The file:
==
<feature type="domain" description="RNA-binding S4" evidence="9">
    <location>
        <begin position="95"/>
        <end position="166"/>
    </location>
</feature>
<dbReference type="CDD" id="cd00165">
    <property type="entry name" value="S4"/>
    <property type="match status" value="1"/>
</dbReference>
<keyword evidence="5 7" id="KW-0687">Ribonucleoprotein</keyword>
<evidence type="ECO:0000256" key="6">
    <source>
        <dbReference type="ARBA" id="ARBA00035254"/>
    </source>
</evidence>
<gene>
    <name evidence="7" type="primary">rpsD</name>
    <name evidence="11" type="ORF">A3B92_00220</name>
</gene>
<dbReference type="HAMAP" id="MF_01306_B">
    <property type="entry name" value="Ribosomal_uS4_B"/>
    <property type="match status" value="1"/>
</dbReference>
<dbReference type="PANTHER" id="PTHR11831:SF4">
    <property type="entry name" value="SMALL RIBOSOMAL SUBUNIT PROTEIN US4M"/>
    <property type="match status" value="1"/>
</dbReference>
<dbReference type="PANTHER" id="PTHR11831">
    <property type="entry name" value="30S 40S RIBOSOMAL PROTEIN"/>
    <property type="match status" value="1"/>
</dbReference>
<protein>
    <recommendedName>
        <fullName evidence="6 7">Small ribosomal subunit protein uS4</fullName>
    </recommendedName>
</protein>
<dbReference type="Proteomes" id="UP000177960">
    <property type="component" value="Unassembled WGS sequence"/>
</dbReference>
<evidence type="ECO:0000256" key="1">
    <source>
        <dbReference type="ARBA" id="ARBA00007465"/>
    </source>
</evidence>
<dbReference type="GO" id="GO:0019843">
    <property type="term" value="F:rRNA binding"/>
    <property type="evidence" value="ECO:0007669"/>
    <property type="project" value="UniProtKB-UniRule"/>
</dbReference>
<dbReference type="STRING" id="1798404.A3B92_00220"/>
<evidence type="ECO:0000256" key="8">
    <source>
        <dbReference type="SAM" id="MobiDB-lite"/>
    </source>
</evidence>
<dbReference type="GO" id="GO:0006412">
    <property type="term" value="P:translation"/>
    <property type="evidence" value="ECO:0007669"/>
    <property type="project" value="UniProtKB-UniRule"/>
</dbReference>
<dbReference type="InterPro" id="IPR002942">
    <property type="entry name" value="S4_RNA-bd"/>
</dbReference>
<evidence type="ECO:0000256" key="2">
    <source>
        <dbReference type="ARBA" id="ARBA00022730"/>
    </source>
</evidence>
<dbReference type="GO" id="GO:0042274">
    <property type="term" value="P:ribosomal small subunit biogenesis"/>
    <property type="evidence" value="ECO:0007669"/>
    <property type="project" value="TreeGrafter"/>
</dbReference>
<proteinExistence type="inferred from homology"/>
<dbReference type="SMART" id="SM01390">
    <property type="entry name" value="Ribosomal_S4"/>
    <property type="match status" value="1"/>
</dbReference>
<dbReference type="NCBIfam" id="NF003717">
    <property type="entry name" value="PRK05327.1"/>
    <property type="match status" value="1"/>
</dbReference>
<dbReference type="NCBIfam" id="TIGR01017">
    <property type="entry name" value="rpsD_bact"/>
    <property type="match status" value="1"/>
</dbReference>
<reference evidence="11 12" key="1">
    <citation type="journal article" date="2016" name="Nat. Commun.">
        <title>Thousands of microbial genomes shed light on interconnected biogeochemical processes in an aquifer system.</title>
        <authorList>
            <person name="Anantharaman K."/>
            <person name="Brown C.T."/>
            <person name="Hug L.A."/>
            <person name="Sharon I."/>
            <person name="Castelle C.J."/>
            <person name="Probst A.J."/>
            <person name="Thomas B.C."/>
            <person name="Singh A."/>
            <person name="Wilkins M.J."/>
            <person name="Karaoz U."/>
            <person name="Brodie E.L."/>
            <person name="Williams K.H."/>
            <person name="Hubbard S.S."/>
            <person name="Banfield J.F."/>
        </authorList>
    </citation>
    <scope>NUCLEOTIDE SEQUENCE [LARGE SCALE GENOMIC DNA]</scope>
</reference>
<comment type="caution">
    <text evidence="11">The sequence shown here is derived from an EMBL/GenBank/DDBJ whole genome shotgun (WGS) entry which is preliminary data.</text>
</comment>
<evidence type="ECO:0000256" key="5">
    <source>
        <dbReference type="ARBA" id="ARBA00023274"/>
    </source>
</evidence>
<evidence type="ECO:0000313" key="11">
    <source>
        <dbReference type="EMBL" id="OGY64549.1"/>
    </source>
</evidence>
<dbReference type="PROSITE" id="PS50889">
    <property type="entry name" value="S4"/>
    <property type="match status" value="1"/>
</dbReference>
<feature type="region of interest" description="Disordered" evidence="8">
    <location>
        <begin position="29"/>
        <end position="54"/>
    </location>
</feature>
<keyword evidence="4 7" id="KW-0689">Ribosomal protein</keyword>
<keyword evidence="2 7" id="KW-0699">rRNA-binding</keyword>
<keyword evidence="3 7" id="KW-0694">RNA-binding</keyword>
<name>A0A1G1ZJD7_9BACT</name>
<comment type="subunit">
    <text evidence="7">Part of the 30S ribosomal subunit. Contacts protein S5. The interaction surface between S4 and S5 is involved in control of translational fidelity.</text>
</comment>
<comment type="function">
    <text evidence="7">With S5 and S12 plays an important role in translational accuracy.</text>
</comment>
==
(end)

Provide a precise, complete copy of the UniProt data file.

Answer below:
<feature type="domain" description="RNA-binding S4" evidence="9">
    <location>
        <begin position="95"/>
        <end position="166"/>
    </location>
</feature>
<dbReference type="CDD" id="cd00165">
    <property type="entry name" value="S4"/>
    <property type="match status" value="1"/>
</dbReference>
<keyword evidence="5 7" id="KW-0687">Ribonucleoprotein</keyword>
<evidence type="ECO:0000256" key="6">
    <source>
        <dbReference type="ARBA" id="ARBA00035254"/>
    </source>
</evidence>
<gene>
    <name evidence="7" type="primary">rpsD</name>
    <name evidence="11" type="ORF">A3B92_00220</name>
</gene>
<dbReference type="HAMAP" id="MF_01306_B">
    <property type="entry name" value="Ribosomal_uS4_B"/>
    <property type="match status" value="1"/>
</dbReference>
<dbReference type="PANTHER" id="PTHR11831:SF4">
    <property type="entry name" value="SMALL RIBOSOMAL SUBUNIT PROTEIN US4M"/>
    <property type="match status" value="1"/>
</dbReference>
<dbReference type="PANTHER" id="PTHR11831">
    <property type="entry name" value="30S 40S RIBOSOMAL PROTEIN"/>
    <property type="match status" value="1"/>
</dbReference>
<protein>
    <recommendedName>
        <fullName evidence="6 7">Small ribosomal subunit protein uS4</fullName>
    </recommendedName>
</protein>
<dbReference type="Proteomes" id="UP000177960">
    <property type="component" value="Unassembled WGS sequence"/>
</dbReference>
<evidence type="ECO:0000256" key="1">
    <source>
        <dbReference type="ARBA" id="ARBA00007465"/>
    </source>
</evidence>
<dbReference type="GO" id="GO:0019843">
    <property type="term" value="F:rRNA binding"/>
    <property type="evidence" value="ECO:0007669"/>
    <property type="project" value="UniProtKB-UniRule"/>
</dbReference>
<dbReference type="STRING" id="1798404.A3B92_00220"/>
<evidence type="ECO:0000256" key="8">
    <source>
        <dbReference type="SAM" id="MobiDB-lite"/>
    </source>
</evidence>
<dbReference type="GO" id="GO:0006412">
    <property type="term" value="P:translation"/>
    <property type="evidence" value="ECO:0007669"/>
    <property type="project" value="UniProtKB-UniRule"/>
</dbReference>
<dbReference type="InterPro" id="IPR002942">
    <property type="entry name" value="S4_RNA-bd"/>
</dbReference>
<evidence type="ECO:0000256" key="2">
    <source>
        <dbReference type="ARBA" id="ARBA00022730"/>
    </source>
</evidence>
<dbReference type="GO" id="GO:0042274">
    <property type="term" value="P:ribosomal small subunit biogenesis"/>
    <property type="evidence" value="ECO:0007669"/>
    <property type="project" value="TreeGrafter"/>
</dbReference>
<proteinExistence type="inferred from homology"/>
<dbReference type="SMART" id="SM01390">
    <property type="entry name" value="Ribosomal_S4"/>
    <property type="match status" value="1"/>
</dbReference>
<dbReference type="NCBIfam" id="NF003717">
    <property type="entry name" value="PRK05327.1"/>
    <property type="match status" value="1"/>
</dbReference>
<dbReference type="NCBIfam" id="TIGR01017">
    <property type="entry name" value="rpsD_bact"/>
    <property type="match status" value="1"/>
</dbReference>
<reference evidence="11 12" key="1">
    <citation type="journal article" date="2016" name="Nat. Commun.">
        <title>Thousands of microbial genomes shed light on interconnected biogeochemical processes in an aquifer system.</title>
        <authorList>
            <person name="Anantharaman K."/>
            <person name="Brown C.T."/>
            <person name="Hug L.A."/>
            <person name="Sharon I."/>
            <person name="Castelle C.J."/>
            <person name="Probst A.J."/>
            <person name="Thomas B.C."/>
            <person name="Singh A."/>
            <person name="Wilkins M.J."/>
            <person name="Karaoz U."/>
            <person name="Brodie E.L."/>
            <person name="Williams K.H."/>
            <person name="Hubbard S.S."/>
            <person name="Banfield J.F."/>
        </authorList>
    </citation>
    <scope>NUCLEOTIDE SEQUENCE [LARGE SCALE GENOMIC DNA]</scope>
</reference>
<comment type="caution">
    <text evidence="11">The sequence shown here is derived from an EMBL/GenBank/DDBJ whole genome shotgun (WGS) entry which is preliminary data.</text>
</comment>
<evidence type="ECO:0000256" key="5">
    <source>
        <dbReference type="ARBA" id="ARBA00023274"/>
    </source>
</evidence>
<evidence type="ECO:0000313" key="11">
    <source>
        <dbReference type="EMBL" id="OGY64549.1"/>
    </source>
</evidence>
<dbReference type="PROSITE" id="PS50889">
    <property type="entry name" value="S4"/>
    <property type="match status" value="1"/>
</dbReference>
<feature type="region of interest" description="Disordered" evidence="8">
    <location>
        <begin position="29"/>
        <end position="54"/>
    </location>
</feature>
<keyword evidence="4 7" id="KW-0689">Ribosomal protein</keyword>
<keyword evidence="2 7" id="KW-0699">rRNA-binding</keyword>
<keyword evidence="3 7" id="KW-0694">RNA-binding</keyword>
<name>A0A1G1ZJD7_9BACT</name>
<comment type="subunit">
    <text evidence="7">Part of the 30S ribosomal subunit. Contacts protein S5. The interaction surface between S4 and S5 is involved in control of translational fidelity.</text>
</comment>
<comment type="function">
    <text evidence="7">With S5 and S12 plays an important role in translational accuracy.</text>
</comment>